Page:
Malaysia Airlines’ downward spiral

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Malaysia plans to nationalize its troubled flag carrier.


© Reuters

SINGAPORE/BANGKOK/JAKARTA — Struggling to fill seats after
two shocking aviation disasters, Malaysia Airlines will go fully under
the wing of the state, which had few options for keeping the flag
carrier solvent.

     Khazanah Nasional, the Malaysian sovereign
wealth fund that owns nearly 70% of the carrier, said Aug. 8 that it
will seek to buy out minority shareholders and delist the company. The
fund also said it was finalizing a restructuring plan for the airline.

    
Khazanah will pay 0.27 ringgit (8 cents) a share for the portion it
does not already own, according to the statement. Most of the minority
shareholders are funds with close ties to the government and will likely
agree to the buyout, which is expected to cost around 1.38 billion
ringgit. The airline’s stock closed Aug. 7 at 0.24 ringgit.

    
“This is the first step needed to return our national carrier to
profitability,” Malaysian Prime Minister Najib Razak said Aug. 8.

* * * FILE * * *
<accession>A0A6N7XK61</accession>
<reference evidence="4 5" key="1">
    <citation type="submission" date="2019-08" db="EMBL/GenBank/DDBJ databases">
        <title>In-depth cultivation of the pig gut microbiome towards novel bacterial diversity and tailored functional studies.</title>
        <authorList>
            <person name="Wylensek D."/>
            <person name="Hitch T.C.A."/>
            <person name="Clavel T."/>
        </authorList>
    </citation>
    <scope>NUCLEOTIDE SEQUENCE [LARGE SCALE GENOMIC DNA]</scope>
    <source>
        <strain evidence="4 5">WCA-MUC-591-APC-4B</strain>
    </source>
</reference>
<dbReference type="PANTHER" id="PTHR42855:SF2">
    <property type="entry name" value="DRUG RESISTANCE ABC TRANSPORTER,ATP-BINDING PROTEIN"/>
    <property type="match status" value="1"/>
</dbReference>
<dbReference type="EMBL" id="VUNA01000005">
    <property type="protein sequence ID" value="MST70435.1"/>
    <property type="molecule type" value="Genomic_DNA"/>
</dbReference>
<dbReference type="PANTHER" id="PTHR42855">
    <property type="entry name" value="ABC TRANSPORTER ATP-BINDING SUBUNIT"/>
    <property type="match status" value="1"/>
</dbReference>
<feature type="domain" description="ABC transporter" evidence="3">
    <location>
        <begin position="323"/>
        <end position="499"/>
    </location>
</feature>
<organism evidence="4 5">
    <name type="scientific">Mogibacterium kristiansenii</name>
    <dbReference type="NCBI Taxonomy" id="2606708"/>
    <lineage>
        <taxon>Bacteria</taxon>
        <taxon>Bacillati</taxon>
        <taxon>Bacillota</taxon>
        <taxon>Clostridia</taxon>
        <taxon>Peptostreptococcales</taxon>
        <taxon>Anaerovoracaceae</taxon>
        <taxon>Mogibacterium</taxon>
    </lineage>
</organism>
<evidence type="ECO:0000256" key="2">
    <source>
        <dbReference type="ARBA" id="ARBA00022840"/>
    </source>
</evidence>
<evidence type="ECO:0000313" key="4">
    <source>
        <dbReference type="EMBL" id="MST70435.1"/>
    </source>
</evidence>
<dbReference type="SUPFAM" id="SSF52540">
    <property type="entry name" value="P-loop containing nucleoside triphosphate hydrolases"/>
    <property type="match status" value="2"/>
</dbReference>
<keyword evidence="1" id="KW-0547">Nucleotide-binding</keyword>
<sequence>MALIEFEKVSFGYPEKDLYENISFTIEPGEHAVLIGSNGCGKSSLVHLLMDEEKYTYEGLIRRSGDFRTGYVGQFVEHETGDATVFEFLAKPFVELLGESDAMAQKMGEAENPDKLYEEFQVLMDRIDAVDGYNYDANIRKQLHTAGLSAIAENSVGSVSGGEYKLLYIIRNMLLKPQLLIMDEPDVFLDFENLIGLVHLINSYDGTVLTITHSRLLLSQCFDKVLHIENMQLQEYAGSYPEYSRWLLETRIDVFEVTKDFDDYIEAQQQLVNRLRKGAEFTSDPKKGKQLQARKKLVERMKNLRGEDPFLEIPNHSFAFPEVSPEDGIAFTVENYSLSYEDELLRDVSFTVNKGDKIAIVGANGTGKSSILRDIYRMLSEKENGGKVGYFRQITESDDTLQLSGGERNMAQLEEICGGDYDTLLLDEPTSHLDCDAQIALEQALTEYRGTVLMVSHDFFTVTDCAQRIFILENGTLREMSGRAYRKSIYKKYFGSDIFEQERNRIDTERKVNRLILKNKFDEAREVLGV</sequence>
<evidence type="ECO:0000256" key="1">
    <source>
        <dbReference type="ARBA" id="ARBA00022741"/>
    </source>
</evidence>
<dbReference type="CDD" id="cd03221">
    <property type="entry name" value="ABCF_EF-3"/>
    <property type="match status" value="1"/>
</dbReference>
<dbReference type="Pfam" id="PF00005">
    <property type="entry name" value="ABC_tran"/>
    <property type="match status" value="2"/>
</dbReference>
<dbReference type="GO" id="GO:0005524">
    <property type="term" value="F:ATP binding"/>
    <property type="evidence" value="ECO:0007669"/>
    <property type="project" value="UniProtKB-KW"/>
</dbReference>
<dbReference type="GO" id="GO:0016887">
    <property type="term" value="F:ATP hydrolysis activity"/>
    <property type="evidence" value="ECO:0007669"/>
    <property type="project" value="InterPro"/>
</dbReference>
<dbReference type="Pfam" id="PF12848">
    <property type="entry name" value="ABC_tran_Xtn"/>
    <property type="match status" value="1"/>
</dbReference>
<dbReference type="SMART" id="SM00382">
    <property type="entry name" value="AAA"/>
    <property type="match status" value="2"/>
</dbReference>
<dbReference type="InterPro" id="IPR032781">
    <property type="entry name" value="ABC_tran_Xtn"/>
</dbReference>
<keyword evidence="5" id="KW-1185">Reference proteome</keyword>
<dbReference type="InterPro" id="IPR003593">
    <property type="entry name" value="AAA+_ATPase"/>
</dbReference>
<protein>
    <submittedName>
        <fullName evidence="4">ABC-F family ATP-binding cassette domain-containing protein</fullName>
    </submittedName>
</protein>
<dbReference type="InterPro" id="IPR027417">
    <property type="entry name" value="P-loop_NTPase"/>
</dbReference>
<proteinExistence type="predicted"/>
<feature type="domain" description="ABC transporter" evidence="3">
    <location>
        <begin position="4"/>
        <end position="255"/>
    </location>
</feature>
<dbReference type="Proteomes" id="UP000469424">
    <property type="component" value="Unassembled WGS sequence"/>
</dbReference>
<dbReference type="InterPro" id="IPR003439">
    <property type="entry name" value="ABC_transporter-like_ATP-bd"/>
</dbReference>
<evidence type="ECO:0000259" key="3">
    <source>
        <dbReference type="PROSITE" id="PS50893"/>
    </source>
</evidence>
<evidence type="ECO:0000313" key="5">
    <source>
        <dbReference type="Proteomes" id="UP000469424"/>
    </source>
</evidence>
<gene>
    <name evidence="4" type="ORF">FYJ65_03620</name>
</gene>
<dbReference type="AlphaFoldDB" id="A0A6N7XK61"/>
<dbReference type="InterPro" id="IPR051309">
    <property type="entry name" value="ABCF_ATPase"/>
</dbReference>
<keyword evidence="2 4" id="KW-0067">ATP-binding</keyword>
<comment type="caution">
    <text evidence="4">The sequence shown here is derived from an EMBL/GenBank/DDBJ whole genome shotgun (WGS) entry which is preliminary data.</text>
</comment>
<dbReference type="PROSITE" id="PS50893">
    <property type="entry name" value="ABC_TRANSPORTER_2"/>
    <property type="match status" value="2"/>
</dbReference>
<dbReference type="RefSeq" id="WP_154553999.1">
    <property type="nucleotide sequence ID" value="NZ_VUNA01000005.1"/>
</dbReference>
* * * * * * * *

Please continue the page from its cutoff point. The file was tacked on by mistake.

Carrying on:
Customer flight

Malaysia
Airlines suffered net losses in each of the last three fiscal years
through December 2013. But its anemic earnings date back to the 1997
Asian financial crisis, from which it never really recovered. The
carrier had hoped to end this year in the black. Then one of its planes
vanished in March en route from Kuala Lumpur to Beijing. Last month,
another was shot down in eastern Ukraine.

     The carrier’s
passenger demand has gone from bad to worse. Load factor, a measure of
seats filled, was already down 7.5 percentage points in June compared
with a year earlier. And travelers are shunning Malaysia Airlines in
even greater numbers since the downing of MH17, according to a travel
agent in Singapore.

     Khazanah had said in June that it would have a restructuring plan ready in six to 12 months.

    
Khazanah’s plan for turning the company around will likely entail new
management and fresh capital. But more important will be delving into
the main cause of the chronic losses: bloated labor costs.

Nikkei staff writers Wataru Yoshida, Mayuko Tani, Tomomi Kikuchi, Tamaki Kyozuka and Wataru Suzuki contributed to this story

– Nikkei Asian Review

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